“I knew something was very wrong,” Debilitating headaches led to brain cancer diagnosis

Kids with Courage
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OKLAHOMA CITY - Although 14-year-old Hailey Flatt is enjoying the sunny summer day, the Goldsby teenager remembers a time when debilitating headaches made a day like this impossible.

Flatt says the headaches were like a "stabbing pain," adding that half of her face would go numb.

Her mother, Tinisha Lairson, tried everything doctors recommended, but she had a sinking feeling this was not a normal migraine.

"She woke up one morning and she couldn't walk or move her arm or sit up or anything. I knew something was very wrong," Tinisha said.

Lairson said she took Hailey to the doctor, only to receive the same reassurances she'd been hearing for the past year.

But on this day, Tinisha decided she wasn't going to leave the doctor's office until her daughter underwent a brain scan. It showed a large tumor wrapped around her brain stem.

"It was like all the oxygen in the room was just sucked. I couldn't breathe," Tinisha said.

Breathing again with hope quickly began anew at Jimmy Everest Center for Cancer, where Hailey learned her brain tumor was not a death sentence.

"The good news is we know a lot more about the biology of these tumors now," said Dr. Rene McNall, a pediatric oncologist.

McNall supervised a medical plan where chemotherapy shrank the tumor, called a "benign neoplasm." Surgery was able to remove most of the tumor except for about five percent that was woven too closely to her brain stem to touch safely.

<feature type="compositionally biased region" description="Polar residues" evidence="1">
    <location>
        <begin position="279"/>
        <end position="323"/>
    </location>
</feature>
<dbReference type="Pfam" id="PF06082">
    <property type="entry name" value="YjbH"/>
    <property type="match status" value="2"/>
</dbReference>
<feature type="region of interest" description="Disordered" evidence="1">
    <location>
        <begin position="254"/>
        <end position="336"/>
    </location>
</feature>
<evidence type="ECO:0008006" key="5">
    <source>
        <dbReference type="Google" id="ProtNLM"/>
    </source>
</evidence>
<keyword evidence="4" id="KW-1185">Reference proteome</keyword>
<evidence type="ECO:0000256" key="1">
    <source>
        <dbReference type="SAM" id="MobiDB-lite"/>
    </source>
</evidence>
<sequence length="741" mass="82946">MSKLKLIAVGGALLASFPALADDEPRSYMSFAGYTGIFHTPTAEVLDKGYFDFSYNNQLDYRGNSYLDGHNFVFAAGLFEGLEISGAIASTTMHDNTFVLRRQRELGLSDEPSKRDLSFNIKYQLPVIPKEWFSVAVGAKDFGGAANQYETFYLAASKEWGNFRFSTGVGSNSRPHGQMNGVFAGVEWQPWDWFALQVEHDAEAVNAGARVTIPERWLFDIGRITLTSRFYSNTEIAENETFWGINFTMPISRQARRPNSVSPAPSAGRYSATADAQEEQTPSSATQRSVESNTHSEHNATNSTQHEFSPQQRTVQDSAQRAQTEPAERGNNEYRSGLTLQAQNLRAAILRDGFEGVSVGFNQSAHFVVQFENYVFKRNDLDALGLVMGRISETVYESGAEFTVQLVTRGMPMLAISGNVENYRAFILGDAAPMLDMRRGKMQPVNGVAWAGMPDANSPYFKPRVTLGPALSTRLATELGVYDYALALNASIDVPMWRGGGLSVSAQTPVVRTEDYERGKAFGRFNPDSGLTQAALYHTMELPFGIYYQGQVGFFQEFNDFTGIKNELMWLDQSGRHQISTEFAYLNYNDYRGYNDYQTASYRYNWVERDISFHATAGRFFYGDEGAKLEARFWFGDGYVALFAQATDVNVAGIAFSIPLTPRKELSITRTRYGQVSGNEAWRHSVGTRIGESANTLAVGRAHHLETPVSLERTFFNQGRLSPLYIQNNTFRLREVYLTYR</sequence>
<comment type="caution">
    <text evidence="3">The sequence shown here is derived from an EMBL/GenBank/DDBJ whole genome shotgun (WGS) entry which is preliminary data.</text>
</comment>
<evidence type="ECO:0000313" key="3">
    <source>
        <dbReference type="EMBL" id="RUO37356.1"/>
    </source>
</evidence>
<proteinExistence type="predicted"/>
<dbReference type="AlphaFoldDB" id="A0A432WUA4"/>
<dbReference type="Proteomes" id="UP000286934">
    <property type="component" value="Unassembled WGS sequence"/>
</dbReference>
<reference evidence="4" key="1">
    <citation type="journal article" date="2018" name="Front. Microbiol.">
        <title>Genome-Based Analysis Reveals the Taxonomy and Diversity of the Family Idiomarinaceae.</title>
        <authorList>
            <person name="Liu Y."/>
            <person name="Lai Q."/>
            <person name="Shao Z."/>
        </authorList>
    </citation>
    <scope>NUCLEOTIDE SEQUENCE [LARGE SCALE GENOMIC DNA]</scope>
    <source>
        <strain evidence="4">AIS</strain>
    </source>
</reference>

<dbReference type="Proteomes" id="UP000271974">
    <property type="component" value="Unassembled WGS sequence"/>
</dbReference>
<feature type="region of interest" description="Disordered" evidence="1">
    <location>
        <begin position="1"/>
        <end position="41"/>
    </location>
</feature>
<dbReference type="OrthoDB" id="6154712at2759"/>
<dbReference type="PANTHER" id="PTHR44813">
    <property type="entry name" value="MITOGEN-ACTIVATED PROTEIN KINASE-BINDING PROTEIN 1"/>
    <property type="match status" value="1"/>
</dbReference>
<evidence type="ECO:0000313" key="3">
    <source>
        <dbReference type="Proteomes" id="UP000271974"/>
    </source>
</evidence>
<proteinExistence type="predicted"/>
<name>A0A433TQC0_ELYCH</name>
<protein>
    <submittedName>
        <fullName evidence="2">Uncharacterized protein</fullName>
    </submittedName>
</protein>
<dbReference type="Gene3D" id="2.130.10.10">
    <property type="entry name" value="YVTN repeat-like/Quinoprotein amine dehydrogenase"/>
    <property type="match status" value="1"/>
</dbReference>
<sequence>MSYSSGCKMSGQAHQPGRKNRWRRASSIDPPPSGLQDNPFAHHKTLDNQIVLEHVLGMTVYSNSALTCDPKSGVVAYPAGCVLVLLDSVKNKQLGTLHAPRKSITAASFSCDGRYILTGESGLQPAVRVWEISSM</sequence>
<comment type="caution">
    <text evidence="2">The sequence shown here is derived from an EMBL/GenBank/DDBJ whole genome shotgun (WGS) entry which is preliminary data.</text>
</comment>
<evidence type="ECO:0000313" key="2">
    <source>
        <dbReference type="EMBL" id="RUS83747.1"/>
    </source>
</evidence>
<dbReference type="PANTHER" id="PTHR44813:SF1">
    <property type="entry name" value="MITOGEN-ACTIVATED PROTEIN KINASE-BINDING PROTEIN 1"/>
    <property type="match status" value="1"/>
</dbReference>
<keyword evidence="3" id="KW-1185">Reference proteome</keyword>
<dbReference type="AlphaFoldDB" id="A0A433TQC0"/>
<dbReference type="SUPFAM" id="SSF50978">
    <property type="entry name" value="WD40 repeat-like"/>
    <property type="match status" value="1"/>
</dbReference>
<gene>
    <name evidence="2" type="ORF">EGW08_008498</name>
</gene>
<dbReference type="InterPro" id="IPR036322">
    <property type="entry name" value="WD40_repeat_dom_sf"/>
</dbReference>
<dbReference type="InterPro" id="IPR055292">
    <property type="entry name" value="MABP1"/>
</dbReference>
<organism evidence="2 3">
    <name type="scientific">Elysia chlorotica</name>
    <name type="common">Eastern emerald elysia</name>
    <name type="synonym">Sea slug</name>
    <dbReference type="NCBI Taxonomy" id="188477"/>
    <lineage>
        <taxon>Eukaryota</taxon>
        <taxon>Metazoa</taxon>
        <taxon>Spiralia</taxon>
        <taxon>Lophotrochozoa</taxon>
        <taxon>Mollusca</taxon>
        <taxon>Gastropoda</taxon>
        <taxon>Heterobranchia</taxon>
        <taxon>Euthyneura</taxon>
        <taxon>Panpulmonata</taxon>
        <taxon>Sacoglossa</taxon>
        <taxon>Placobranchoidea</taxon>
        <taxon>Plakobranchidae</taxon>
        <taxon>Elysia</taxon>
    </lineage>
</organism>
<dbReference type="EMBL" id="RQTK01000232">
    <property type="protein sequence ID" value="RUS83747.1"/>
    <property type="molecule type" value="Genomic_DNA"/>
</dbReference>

Hailey lost hearing in one ear, and the work now is to prevent that tumor from growing again.

"These low-grade gliomas tend to burn themselves out as a child finishes adolescence," says Dr. McNall. "We don't understand that, it's something we'll have to watch for the rest of her life, but it's something that the cure rate is excellent."

"She's the toughest girl I know," says Tinisha, talking about how the doctors and nurses her have helped encourage Hailey's strength through years of treatment.

"I go to the hospital and get it over with, then I get to take a nap,"​ Hailey said.

This 14-year old is typically smiling behind custom-made face masks designed by her mother to match her outfits. Hailey is happy to be headache free, and believes her future will be cancer free too.

If you’d like to help kids like Hailey fight cancer, consider donating.

'Kids With Courage' is sponsored by the Jimmy Everest Center.

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